I want to do speed drills for quick mastery of math facts. How do you set this up in your classrooms? Do you do a bulletin board for incentive? What do you call it? I was thinking of calling it some kind of club? Just wondering how others are doing this. Thanks!

I use sticker charts, but they are stuck inside the cover of the students' consumable math textbooks. I make it more a competition with self than a competition with the rest of the class. Since most math books are not consumable, you could put them inside a binder, notebook, or planner.

I teach second and use Pig Math by Lori Evans on TPT. I started almost every math lesson with it. If I didn't, the kids would remind me! They loved it that much! Something I might incorporate this year is a half page of math fact homework based on the fact they are on. Pig Math has addition and subtraction up to 16 as well as multiplication, so it keeps the top students motivated, too!

Duh, I forgot...
The incentive was an ice cream party once the whole class successfully completed +\-12. Each fact set they completed earned them part of the sundae. I borrowed this from a blog, maybe even Lory Evan's, but I don't seem to have it bookmarked anymore.
I did not post anything in the class except to indicate which facts the entire class had mastered. My rule was that the test score was between you, me and your parents. However, we all celebrated with applause when someone passed a review test and received a certificate. (included with Pig Math)
I did have some students who took nearly all year to complete +/-12. I also had others that finished the addition & subtraction program to 16 and moved onto an introduction to multiplication book I prepared.

I just use a piece of chart paper and call it "Multiplication Masters". When a kid gets a 50 out of 50 on their fact quiz, I write their name on the chart with a dot or a tally. After they do that 10 times, I give them a full-sized candy bar. I hate to admit doing that, but you wouldn't believe how it motivates them! I wish I could do something different, but this is the one thing that I've found that works.

Laura Candler was the one with the ice cream party incentive. It looks like she's since updated her book to meet common core. I've done the ice cream incentive for multiplication with grades 3 4 and 5 now and all have loved it.

I did multiplication speed drills this past year and had a board dedicated to it. I introduced the idea to students and told them that their goal was to learn all facts 0-12 by the end of the year (we started in January). Those that got it would be invited to a ice cream party at the end of the year. I gave timed tests on specific facts (started with 0,1,2,5,10). Each student that aced the test was given ice cream scoop cut outs for each number that they colored and put up on the bulletin board. Then they proceeded to the next group of facts. Each week I did 2 times tests, on Wednesdays and Fridays. They were individualized based on where students were. As students mastered all facts 0-12 they became study buddies for students who struggled. This became a part of my math routine every day. The students enjoyed being study buddies and did an awesome job building up the strugglers' confidence. After the timed tests I would meet with my study buddies and give them focus facts to make sure they hit with their partner repeatedly. By the end of the year ALL of my students earned the ice cream party. I hope this helps!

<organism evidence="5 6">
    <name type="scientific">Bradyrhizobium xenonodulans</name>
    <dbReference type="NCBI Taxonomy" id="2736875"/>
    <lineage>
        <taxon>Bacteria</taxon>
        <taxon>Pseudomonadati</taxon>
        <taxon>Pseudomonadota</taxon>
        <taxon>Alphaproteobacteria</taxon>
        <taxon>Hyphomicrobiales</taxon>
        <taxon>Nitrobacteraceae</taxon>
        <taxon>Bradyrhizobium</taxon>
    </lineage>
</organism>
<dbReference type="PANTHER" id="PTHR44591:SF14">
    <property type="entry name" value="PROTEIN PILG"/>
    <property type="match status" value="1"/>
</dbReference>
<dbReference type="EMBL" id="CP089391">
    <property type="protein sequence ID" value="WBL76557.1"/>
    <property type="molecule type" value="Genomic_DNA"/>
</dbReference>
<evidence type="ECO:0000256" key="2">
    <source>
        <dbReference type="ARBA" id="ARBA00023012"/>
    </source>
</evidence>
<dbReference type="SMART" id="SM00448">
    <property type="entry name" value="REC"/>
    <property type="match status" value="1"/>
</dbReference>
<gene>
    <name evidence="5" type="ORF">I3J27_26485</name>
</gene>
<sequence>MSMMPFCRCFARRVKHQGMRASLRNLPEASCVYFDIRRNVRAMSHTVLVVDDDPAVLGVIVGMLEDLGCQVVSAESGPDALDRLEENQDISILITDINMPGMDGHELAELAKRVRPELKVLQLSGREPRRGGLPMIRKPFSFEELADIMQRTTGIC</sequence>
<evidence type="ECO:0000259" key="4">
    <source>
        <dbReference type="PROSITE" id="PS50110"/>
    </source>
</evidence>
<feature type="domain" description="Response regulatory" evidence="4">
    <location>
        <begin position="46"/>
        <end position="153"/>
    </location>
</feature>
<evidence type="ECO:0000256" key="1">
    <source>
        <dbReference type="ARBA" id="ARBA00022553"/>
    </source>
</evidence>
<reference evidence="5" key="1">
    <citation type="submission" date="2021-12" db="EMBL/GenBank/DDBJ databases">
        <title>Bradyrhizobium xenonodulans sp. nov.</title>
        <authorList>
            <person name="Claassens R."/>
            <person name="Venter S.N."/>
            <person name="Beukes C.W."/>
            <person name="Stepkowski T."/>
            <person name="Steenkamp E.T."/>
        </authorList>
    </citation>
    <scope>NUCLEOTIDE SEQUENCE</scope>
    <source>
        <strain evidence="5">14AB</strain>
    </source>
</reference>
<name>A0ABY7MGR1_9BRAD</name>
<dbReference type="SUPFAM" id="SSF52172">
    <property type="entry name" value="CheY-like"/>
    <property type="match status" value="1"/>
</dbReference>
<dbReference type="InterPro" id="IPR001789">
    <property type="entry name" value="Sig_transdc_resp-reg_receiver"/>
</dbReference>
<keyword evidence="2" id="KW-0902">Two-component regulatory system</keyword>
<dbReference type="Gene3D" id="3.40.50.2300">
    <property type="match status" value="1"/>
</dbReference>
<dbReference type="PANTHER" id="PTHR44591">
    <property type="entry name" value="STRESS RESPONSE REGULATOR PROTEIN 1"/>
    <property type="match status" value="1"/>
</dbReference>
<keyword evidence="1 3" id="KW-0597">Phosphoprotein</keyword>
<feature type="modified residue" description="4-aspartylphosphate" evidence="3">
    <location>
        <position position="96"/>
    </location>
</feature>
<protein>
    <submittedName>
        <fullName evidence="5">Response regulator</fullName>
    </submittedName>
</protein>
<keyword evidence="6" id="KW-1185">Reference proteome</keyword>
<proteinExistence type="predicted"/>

I printed my drill tests from worksheetworks.com and found ice cream cone templates online.

I used this with 2nd grade for add and sub facts. They loved it. I loved it. Nothing for me to grade and no copying of facts practice sheets. Just check reports weekly. Each fact must be answered in 3 seconds for it to be considered memorized. It is free. I signed up and I entered myself as a student so I could see how it worked. You could keep a chart and track number of memorized facts until they reach 100. The program has a printable certificate when they reach 100. Then you could start them on division. They can even do it from home. There is a letter to parents explaining how to set them up and gives them a code.

I use Math Frenzy which is only 5 minutes a day. There is a page with four frenzies on it which I use M-Th and then I use a large one on Friday. Once they master the Frenzy, they can do my 3-minute test and become a part of my 3-minute club (optional).

I laminated gold trophies I found at the Dollar Tree and have labeled them with my different clubs. Once on the trophy your name is never taken down. I have 3-minute clubs for the math facts and for simplifying fractions. I also have clubs for being able to name and locate the 50 states, the capitals, for spelling them correctly, etc. My students love clubs!

Thank you for all the replies! MaggieMurph--- wow, that site looks fabulous! I like that I don't have to grade anything. I need to explore it more but I like what I have seen so far!